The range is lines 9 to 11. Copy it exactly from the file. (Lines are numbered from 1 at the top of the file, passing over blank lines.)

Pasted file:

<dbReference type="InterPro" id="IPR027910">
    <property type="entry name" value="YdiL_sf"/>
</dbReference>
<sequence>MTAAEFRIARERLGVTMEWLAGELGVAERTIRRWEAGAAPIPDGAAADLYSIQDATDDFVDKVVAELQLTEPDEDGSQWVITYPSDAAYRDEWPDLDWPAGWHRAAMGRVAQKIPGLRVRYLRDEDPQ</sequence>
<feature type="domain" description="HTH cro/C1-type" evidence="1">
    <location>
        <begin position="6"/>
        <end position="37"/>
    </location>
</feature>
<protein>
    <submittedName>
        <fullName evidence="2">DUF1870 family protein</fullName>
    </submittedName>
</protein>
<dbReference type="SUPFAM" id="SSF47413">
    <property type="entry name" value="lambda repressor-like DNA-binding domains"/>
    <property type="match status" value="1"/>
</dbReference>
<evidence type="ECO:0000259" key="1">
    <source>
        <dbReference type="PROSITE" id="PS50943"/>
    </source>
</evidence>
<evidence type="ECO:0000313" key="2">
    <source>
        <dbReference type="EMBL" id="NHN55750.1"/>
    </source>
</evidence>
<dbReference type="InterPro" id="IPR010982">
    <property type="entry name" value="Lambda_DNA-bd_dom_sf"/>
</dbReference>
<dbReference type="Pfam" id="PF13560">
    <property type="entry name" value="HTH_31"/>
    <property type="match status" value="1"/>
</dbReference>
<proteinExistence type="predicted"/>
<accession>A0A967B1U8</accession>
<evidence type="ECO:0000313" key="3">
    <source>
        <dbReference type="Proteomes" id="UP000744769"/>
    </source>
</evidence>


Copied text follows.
    </location>
</feature>
<protein>